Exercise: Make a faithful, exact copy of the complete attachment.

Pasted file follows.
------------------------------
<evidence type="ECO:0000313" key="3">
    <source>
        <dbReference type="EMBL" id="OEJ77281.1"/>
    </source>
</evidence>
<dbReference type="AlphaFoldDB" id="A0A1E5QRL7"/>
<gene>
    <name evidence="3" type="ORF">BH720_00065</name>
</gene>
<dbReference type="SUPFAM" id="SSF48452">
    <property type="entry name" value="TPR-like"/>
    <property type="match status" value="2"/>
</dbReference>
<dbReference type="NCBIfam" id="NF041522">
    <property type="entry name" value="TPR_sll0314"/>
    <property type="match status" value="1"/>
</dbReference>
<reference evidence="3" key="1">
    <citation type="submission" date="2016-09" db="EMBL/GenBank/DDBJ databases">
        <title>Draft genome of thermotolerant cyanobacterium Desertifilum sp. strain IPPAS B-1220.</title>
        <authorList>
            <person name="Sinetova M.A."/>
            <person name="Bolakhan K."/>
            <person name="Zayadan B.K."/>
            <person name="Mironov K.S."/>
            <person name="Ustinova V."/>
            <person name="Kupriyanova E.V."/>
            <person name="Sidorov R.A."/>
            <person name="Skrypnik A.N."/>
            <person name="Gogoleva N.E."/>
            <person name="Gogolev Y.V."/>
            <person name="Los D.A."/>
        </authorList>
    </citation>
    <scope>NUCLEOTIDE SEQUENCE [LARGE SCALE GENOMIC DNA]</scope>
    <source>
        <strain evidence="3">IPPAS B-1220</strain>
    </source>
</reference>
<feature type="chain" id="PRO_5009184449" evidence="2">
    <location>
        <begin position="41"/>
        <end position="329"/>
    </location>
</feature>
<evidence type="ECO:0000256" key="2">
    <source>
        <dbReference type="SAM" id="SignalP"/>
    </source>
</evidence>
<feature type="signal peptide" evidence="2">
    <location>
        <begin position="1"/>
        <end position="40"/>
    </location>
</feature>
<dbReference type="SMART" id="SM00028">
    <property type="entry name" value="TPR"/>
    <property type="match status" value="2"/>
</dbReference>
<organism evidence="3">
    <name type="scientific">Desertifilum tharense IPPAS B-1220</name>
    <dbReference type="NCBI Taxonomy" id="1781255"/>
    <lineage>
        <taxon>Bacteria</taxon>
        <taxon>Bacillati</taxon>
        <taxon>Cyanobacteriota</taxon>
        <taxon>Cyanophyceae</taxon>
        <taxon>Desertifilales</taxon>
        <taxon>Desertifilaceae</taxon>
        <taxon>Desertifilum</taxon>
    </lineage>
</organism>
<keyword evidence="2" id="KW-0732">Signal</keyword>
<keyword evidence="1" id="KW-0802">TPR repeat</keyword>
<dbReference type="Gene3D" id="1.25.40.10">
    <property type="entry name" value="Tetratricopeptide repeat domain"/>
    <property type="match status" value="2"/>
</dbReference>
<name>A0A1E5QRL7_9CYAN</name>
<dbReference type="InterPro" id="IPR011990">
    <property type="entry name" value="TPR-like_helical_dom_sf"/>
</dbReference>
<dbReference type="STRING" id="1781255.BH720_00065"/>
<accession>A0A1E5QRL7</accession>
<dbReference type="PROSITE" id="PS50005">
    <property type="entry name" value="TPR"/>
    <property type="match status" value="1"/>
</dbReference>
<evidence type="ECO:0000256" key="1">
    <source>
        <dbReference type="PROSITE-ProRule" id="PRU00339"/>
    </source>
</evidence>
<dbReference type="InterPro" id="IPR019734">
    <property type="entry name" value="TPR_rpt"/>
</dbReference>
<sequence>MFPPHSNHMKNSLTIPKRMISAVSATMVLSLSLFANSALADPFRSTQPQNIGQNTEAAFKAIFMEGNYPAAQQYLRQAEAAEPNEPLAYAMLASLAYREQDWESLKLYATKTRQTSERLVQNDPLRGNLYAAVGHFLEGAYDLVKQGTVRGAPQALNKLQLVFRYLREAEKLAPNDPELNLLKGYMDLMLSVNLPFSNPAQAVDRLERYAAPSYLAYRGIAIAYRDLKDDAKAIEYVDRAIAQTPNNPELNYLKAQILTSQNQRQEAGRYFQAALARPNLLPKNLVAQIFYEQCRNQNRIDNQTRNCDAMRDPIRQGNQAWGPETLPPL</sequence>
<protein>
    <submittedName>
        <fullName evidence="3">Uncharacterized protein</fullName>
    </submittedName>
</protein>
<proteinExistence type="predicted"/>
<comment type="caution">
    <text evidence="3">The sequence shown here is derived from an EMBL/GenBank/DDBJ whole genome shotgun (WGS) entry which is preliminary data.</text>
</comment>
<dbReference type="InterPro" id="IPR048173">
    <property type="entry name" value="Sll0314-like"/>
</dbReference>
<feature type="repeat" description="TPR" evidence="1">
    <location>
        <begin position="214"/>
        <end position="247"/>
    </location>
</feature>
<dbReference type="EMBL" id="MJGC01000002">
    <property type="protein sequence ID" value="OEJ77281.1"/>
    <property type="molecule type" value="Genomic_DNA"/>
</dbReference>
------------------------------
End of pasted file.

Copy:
<evidence type="ECO:0000313" key="3">
    <source>
        <dbReference type="EMBL" id="OEJ77281.1"/>
    </source>
</evidence>
<dbReference type="AlphaFoldDB" id="A0A1E5QRL7"/>
<gene>
    <name evidence="3" type="ORF">BH720_00065</name>
</gene>
<dbReference type="SUPFAM" id="SSF48452">
    <property type="entry name" value="TPR-like"/>
    <property type="match status" value="2"/>
</dbReference>
<dbReference type="NCBIfam" id="NF041522">
    <property type="entry name" value="TPR_sll0314"/>
    <property type="match status" value="1"/>
</dbReference>
<reference evidence="3" key="1">
    <citation type="submission" date="2016-09" db="EMBL/GenBank/DDBJ databases">
        <title>Draft genome of thermotolerant cyanobacterium Desertifilum sp. strain IPPAS B-1220.</title>
        <authorList>
            <person name="Sinetova M.A."/>
            <person name="Bolakhan K."/>
            <person name="Zayadan B.K."/>
            <person name="Mironov K.S."/>
            <person name="Ustinova V."/>
            <person name="Kupriyanova E.V."/>
            <person name="Sidorov R.A."/>
            <person name="Skrypnik A.N."/>
            <person name="Gogoleva N.E."/>
            <person name="Gogolev Y.V."/>
            <person name="Los D.A."/>
        </authorList>
    </citation>
    <scope>NUCLEOTIDE SEQUENCE [LARGE SCALE GENOMIC DNA]</scope>
    <source>
        <strain evidence="3">IPPAS B-1220</strain>
    </source>
</reference>
<feature type="chain" id="PRO_5009184449" evidence="2">
    <location>
        <begin position="41"/>
        <end position="329"/>
    </location>
</feature>
<evidence type="ECO:0000256" key="2">
    <source>
        <dbReference type="SAM" id="SignalP"/>
    </source>
</evidence>
<feature type="signal peptide" evidence="2">
    <location>
        <begin position="1"/>
        <end position="40"/>
    </location>
</feature>
<dbReference type="SMART" id="SM00028">
    <property type="entry name" value="TPR"/>
    <property type="match status" value="2"/>
</dbReference>
<organism evidence="3">
    <name type="scientific">Desertifilum tharense IPPAS B-1220</name>
    <dbReference type="NCBI Taxonomy" id="1781255"/>
    <lineage>
        <taxon>Bacteria</taxon>
        <taxon>Bacillati</taxon>
        <taxon>Cyanobacteriota</taxon>
        <taxon>Cyanophyceae</taxon>
        <taxon>Desertifilales</taxon>
        <taxon>Desertifilaceae</taxon>
        <taxon>Desertifilum</taxon>
    </lineage>
</organism>
<keyword evidence="2" id="KW-0732">Signal</keyword>
<keyword evidence="1" id="KW-0802">TPR repeat</keyword>
<dbReference type="Gene3D" id="1.25.40.10">
    <property type="entry name" value="Tetratricopeptide repeat domain"/>
    <property type="match status" value="2"/>
</dbReference>
<name>A0A1E5QRL7_9CYAN</name>
<dbReference type="InterPro" id="IPR011990">
    <property type="entry name" value="TPR-like_helical_dom_sf"/>
</dbReference>
<dbReference type="STRING" id="1781255.BH720_00065"/>
<accession>A0A1E5QRL7</accession>
<dbReference type="PROSITE" id="PS50005">
    <property type="entry name" value="TPR"/>
    <property type="match status" value="1"/>
</dbReference>
<evidence type="ECO:0000256" key="1">
    <source>
        <dbReference type="PROSITE-ProRule" id="PRU00339"/>
    </source>
</evidence>
<dbReference type="InterPro" id="IPR019734">
    <property type="entry name" value="TPR_rpt"/>
</dbReference>
<sequence>MFPPHSNHMKNSLTIPKRMISAVSATMVLSLSLFANSALADPFRSTQPQNIGQNTEAAFKAIFMEGNYPAAQQYLRQAEAAEPNEPLAYAMLASLAYREQDWESLKLYATKTRQTSERLVQNDPLRGNLYAAVGHFLEGAYDLVKQGTVRGAPQALNKLQLVFRYLREAEKLAPNDPELNLLKGYMDLMLSVNLPFSNPAQAVDRLERYAAPSYLAYRGIAIAYRDLKDDAKAIEYVDRAIAQTPNNPELNYLKAQILTSQNQRQEAGRYFQAALARPNLLPKNLVAQIFYEQCRNQNRIDNQTRNCDAMRDPIRQGNQAWGPETLPPL</sequence>
<protein>
    <submittedName>
        <fullName evidence="3">Uncharacterized protein</fullName>
    </submittedName>
</protein>
<proteinExistence type="predicted"/>
<comment type="caution">
    <text evidence="3">The sequence shown here is derived from an EMBL/GenBank/DDBJ whole genome shotgun (WGS) entry which is preliminary data.</text>
</comment>
<dbReference type="InterPro" id="IPR048173">
    <property type="entry name" value="Sll0314-like"/>
</dbReference>
<feature type="repeat" description="TPR" evidence="1">
    <location>
        <begin position="214"/>
        <end position="247"/>
    </location>
</feature>
<dbReference type="EMBL" id="MJGC01000002">
    <property type="protein sequence ID" value="OEJ77281.1"/>
    <property type="molecule type" value="Genomic_DNA"/>
</dbReference>